It would be a daunting task for anyone making his first argument before the Supreme Court.
As the lawyer representing a group of Colorado voters seeking to block former President Donald J. Trump from the ballot, Jason Murray, 38, stood before a skeptical majority in a high-stakes argument that could shape the course of the presidential election.
He was also appearing before two of his former bosses: Justices Elena Kagan and Neil M. Gorsuch.
After finishing Harvard Law School, he clerked for Justice Gorsuch, then a judge on the U.S. Court of Appeals for the 10th Circuit, and later spent a year working for Justice Kagan, finishing in 2014.
The pair are often on opposing sides in ideologically charged cases on issues like abortion, voting rights and affirmative action. But both Justice Kagan, a liberal nominated by President Barack Obama, and Justice Gorsuch, a Trump appointee who has helped shift the court to the right, seemed troubled by the implications of the Colorado Supreme Court’s decision to bar Mr. Trump from the primary ballot. Each pummeled Mr. Murray with a punishing barrage of questions.
Justice Kagan pushed Mr. Murray on the implications of allowing Colorado to ban Mr. Trump, questioning what would happen if the state at the heart of the case were instead a swing state like Michigan or Wisconsin.
“Maybe put most boldly, I think that the question you have to confront is why a single state should decide who gets to be president of the United States,” Justice Kagan said. “That seems quite extraordinary, doesn’t it?”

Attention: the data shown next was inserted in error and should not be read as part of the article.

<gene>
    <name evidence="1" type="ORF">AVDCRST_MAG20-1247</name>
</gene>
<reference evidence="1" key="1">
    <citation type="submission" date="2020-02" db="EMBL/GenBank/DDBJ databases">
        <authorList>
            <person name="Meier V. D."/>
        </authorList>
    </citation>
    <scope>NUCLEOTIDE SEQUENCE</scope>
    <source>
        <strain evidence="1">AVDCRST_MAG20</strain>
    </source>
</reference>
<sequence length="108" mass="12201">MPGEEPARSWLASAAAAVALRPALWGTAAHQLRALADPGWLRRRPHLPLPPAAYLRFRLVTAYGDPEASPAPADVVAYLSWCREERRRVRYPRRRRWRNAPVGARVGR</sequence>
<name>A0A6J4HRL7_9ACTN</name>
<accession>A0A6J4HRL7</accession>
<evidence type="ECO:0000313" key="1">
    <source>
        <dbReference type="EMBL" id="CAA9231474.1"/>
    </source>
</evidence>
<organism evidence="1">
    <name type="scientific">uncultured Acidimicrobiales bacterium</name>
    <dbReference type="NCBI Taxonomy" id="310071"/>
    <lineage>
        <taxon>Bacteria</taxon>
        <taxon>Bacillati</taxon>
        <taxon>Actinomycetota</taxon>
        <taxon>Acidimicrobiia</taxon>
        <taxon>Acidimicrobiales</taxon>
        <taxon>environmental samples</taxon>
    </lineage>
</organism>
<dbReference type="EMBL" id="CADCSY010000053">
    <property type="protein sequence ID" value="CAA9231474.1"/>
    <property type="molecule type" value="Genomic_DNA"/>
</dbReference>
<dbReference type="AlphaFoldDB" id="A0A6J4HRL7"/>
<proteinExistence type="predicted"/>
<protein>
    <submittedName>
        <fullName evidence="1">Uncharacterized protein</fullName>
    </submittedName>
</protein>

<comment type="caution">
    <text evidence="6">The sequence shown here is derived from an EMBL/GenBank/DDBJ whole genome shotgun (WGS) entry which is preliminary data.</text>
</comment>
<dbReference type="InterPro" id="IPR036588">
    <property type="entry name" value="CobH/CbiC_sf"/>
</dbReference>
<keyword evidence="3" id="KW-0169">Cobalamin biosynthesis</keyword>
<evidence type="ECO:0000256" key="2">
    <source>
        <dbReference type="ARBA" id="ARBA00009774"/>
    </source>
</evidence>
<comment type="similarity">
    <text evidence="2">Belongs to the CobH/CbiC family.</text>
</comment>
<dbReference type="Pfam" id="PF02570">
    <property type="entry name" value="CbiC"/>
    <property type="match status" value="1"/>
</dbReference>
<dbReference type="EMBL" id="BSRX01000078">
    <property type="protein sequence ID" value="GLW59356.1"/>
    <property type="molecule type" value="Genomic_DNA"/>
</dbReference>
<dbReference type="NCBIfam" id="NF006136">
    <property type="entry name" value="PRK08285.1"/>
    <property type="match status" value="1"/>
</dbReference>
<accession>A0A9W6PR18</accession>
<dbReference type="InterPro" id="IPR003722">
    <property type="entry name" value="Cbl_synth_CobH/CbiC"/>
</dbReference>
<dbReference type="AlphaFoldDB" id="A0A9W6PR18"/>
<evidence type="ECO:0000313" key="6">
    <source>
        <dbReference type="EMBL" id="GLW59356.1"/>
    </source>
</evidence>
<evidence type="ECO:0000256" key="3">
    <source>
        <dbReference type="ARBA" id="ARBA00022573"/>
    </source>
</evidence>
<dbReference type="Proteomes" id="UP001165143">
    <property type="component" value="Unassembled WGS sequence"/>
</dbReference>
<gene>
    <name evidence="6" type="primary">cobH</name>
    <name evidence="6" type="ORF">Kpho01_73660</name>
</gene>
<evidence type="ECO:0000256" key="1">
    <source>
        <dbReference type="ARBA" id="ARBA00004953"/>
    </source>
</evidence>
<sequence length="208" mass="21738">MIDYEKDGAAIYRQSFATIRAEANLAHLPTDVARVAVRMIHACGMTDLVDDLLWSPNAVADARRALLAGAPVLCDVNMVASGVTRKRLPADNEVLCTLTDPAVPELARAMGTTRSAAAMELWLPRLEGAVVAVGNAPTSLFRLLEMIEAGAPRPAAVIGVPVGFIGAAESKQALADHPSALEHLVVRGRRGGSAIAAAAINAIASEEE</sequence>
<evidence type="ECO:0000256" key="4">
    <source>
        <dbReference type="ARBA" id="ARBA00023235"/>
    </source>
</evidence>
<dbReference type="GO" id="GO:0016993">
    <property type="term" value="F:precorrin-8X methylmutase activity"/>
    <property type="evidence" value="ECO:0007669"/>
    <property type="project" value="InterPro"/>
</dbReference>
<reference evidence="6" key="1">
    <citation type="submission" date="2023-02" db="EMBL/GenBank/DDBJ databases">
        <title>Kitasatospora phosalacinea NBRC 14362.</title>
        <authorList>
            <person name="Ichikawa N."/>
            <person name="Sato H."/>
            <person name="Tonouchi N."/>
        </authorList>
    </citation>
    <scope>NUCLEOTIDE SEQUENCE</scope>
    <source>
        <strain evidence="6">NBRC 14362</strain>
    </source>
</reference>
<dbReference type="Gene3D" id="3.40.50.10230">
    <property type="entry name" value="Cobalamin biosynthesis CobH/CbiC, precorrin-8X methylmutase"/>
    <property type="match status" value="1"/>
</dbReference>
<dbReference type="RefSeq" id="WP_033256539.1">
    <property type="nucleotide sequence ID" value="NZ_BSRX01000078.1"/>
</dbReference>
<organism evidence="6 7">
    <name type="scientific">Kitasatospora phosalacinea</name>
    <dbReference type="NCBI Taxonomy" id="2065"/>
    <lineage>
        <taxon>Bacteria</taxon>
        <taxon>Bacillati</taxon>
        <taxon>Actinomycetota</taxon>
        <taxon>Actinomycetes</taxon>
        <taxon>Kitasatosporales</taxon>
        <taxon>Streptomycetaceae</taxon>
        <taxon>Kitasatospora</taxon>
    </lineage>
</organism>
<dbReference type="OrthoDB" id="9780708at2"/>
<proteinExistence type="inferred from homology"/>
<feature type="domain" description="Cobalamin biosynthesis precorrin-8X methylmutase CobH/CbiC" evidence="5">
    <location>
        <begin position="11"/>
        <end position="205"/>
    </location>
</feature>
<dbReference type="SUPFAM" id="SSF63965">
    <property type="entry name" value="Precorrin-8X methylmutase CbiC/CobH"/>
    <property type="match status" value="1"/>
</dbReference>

Mr. Murray responded that it was “not unusual that questions of national importance come up through different states.”
That answer did not seem to satisfy Justice Gorsuch, who chimed in.
“Do you agree that the state’s powers here over its ballot for federal officer election have to come from some constitutional authority?” Justice Gorsuch asked.
Mr. Murray tried to deflect: “Members of this court have disagreed about that.”
“I’m asking you,” Justice Gorsuch pointedly shot back, to laughter.
The exchange continued for nearly five minutes.
Justice Samuel A. Alito Jr., known for asking probing hypotheticals, pressed Mr. Murray about a situation in which a president had engaged in an insurrection but remained in office.
“During that interim period, would it be lawful for military commanders and other officers to disobey orders of the president in question?” Justice Alito asked.
When Mr. Murray telegraphed uncertainty, Justice Gorsuch immediately interjected.
“Why — why — why — why not? You say he’s disqualified from the moment it happens,” Justice Gorsuch said. “But if he is, in fact, disqualified, from that moment, why would anybody have to obey a direction from him?”
After Mr. Murray insisted it was not that straightforward and tried to advance his argument, Justice Gorsuch sounded a note of exasperation.
“Put that aside,” Justice Gorsuch demanded. He continued, “I think Justice Alito is asking a very different question and a more pointed one and a more difficult one for you, I understand, but I think it deserves an answer.”
What followed was a sharp exchange, even by the standards of the normally pointed, rapid-fire arguments.
Mr. Murray tried to shift the hypothetical to suggest what might happen if, rather than participating in an insurrection, the president had violated another term of holding office, like being under the age of 35.
The justice interrupted, “Please don’t change the hypothetical, OK?”
“I’m —” Mr. Murray tried to speak.
“Please don’t change the hypothetical. I know. I like doing it, too, but please don’t do it, OK?” the justice chided. That time, the audience didn’t laugh.